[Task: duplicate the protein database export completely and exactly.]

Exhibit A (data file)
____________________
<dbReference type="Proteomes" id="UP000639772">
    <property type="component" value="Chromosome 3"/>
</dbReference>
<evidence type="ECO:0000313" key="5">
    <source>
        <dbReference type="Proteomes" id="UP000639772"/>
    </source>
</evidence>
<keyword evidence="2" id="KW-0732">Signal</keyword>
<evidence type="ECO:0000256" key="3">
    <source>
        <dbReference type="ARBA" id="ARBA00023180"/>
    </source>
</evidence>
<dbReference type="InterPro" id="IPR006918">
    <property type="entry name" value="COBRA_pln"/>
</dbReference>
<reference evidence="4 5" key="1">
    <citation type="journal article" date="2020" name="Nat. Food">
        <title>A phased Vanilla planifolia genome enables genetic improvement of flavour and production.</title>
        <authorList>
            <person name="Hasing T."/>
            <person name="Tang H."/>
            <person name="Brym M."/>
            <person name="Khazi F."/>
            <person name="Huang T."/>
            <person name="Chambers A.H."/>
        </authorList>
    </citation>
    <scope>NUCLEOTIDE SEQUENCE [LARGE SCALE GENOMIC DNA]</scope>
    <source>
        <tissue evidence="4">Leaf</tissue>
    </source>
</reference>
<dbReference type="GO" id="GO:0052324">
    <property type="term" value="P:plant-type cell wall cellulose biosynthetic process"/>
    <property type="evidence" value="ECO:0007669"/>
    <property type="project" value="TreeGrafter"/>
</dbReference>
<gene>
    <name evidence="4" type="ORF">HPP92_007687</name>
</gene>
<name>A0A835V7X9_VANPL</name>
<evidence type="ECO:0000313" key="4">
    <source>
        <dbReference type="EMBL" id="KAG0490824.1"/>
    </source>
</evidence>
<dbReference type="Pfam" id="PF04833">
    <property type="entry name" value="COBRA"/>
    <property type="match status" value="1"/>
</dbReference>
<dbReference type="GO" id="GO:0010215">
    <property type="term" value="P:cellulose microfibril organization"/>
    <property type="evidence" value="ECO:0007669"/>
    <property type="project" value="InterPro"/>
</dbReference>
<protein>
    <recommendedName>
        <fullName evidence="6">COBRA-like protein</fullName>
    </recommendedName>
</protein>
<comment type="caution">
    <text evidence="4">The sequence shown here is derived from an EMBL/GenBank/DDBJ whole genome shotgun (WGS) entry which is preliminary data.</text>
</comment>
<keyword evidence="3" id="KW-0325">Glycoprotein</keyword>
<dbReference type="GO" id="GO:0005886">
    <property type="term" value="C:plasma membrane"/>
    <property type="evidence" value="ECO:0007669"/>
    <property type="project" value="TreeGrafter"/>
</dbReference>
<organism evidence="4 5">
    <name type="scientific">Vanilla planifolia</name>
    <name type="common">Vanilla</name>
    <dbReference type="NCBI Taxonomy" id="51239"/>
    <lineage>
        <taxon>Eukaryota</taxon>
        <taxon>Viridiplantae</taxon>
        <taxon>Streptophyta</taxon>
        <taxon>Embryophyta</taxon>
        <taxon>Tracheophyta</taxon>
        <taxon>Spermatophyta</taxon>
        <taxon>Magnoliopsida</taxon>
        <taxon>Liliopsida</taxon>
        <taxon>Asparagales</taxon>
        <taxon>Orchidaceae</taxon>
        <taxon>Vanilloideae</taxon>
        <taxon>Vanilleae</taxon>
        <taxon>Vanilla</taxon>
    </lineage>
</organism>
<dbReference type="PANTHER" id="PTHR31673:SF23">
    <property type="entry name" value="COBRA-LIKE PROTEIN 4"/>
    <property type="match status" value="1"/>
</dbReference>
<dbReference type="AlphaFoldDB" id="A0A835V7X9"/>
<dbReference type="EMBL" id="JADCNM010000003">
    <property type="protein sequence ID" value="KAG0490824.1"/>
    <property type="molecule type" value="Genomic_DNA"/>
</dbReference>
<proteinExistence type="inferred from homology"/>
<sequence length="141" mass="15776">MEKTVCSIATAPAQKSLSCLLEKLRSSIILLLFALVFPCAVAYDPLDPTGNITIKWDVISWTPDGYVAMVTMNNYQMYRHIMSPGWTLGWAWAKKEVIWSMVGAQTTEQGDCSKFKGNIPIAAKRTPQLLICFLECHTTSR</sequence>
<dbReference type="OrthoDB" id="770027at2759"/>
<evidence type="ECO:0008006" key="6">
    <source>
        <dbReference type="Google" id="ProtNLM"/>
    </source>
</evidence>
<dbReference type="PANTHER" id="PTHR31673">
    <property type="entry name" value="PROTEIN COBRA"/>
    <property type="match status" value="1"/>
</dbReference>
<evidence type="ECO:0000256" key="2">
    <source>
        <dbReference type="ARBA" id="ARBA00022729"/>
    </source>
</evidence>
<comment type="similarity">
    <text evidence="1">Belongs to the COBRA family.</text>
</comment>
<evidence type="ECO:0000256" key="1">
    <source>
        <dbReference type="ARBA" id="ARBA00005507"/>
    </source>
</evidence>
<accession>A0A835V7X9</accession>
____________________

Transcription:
<dbReference type="Proteomes" id="UP000639772">
    <property type="component" value="Chromosome 3"/>
</dbReference>
<evidence type="ECO:0000313" key="5">
    <source>
        <dbReference type="Proteomes" id="UP000639772"/>
    </source>
</evidence>
<keyword evidence="2" id="KW-0732">Signal</keyword>
<evidence type="ECO:0000256" key="3">
    <source>
        <dbReference type="ARBA" id="ARBA00023180"/>
    </source>
</evidence>
<dbReference type="InterPro" id="IPR006918">
    <property type="entry name" value="COBRA_pln"/>
</dbReference>
<reference evidence="4 5" key="1">
    <citation type="journal article" date="2020" name="Nat. Food">
        <title>A phased Vanilla planifolia genome enables genetic improvement of flavour and production.</title>
        <authorList>
            <person name="Hasing T."/>
            <person name="Tang H."/>
            <person name="Brym M."/>
            <person name="Khazi F."/>
            <person name="Huang T."/>
            <person name="Chambers A.H."/>
        </authorList>
    </citation>
    <scope>NUCLEOTIDE SEQUENCE [LARGE SCALE GENOMIC DNA]</scope>
    <source>
        <tissue evidence="4">Leaf</tissue>
    </source>
</reference>
<dbReference type="GO" id="GO:0052324">
    <property type="term" value="P:plant-type cell wall cellulose biosynthetic process"/>
    <property type="evidence" value="ECO:0007669"/>
    <property type="project" value="TreeGrafter"/>
</dbReference>
<gene>
    <name evidence="4" type="ORF">HPP92_007687</name>
</gene>
<name>A0A835V7X9_VANPL</name>
<evidence type="ECO:0000313" key="4">
    <source>
        <dbReference type="EMBL" id="KAG0490824.1"/>
    </source>
</evidence>
<dbReference type="Pfam" id="PF04833">
    <property type="entry name" value="COBRA"/>
    <property type="match status" value="1"/>
</dbReference>
<dbReference type="GO" id="GO:0010215">
    <property type="term" value="P:cellulose microfibril organization"/>
    <property type="evidence" value="ECO:0007669"/>
    <property type="project" value="InterPro"/>
</dbReference>
<protein>
    <recommendedName>
        <fullName evidence="6">COBRA-like protein</fullName>
    </recommendedName>
</protein>
<comment type="caution">
    <text evidence="4">The sequence shown here is derived from an EMBL/GenBank/DDBJ whole genome shotgun (WGS) entry which is preliminary data.</text>
</comment>
<keyword evidence="3" id="KW-0325">Glycoprotein</keyword>
<dbReference type="GO" id="GO:0005886">
    <property type="term" value="C:plasma membrane"/>
    <property type="evidence" value="ECO:0007669"/>
    <property type="project" value="TreeGrafter"/>
</dbReference>
<organism evidence="4 5">
    <name type="scientific">Vanilla planifolia</name>
    <name type="common">Vanilla</name>
    <dbReference type="NCBI Taxonomy" id="51239"/>
    <lineage>
        <taxon>Eukaryota</taxon>
        <taxon>Viridiplantae</taxon>
        <taxon>Streptophyta</taxon>
        <taxon>Embryophyta</taxon>
        <taxon>Tracheophyta</taxon>
        <taxon>Spermatophyta</taxon>
        <taxon>Magnoliopsida</taxon>
        <taxon>Liliopsida</taxon>
        <taxon>Asparagales</taxon>
        <taxon>Orchidaceae</taxon>
        <taxon>Vanilloideae</taxon>
        <taxon>Vanilleae</taxon>
        <taxon>Vanilla</taxon>
    </lineage>
</organism>
<dbReference type="PANTHER" id="PTHR31673:SF23">
    <property type="entry name" value="COBRA-LIKE PROTEIN 4"/>
    <property type="match status" value="1"/>
</dbReference>
<dbReference type="AlphaFoldDB" id="A0A835V7X9"/>
<dbReference type="EMBL" id="JADCNM010000003">
    <property type="protein sequence ID" value="KAG0490824.1"/>
    <property type="molecule type" value="Genomic_DNA"/>
</dbReference>
<proteinExistence type="inferred from homology"/>
<sequence length="141" mass="15776">MEKTVCSIATAPAQKSLSCLLEKLRSSIILLLFALVFPCAVAYDPLDPTGNITIKWDVISWTPDGYVAMVTMNNYQMYRHIMSPGWTLGWAWAKKEVIWSMVGAQTTEQGDCSKFKGNIPIAAKRTPQLLICFLECHTTSR</sequence>
<dbReference type="OrthoDB" id="770027at2759"/>
<evidence type="ECO:0008006" key="6">
    <source>
        <dbReference type="Google" id="ProtNLM"/>
    </source>
</evidence>
<dbReference type="PANTHER" id="PTHR31673">
    <property type="entry name" value="PROTEIN COBRA"/>
    <property type="match status" value="1"/>
</dbReference>
<evidence type="ECO:0000256" key="2">
    <source>
        <dbReference type="ARBA" id="ARBA00022729"/>
    </source>
</evidence>
<comment type="similarity">
    <text evidence="1">Belongs to the COBRA family.</text>
</comment>
<evidence type="ECO:0000256" key="1">
    <source>
        <dbReference type="ARBA" id="ARBA00005507"/>
    </source>
</evidence>
<accession>A0A835V7X9</accession>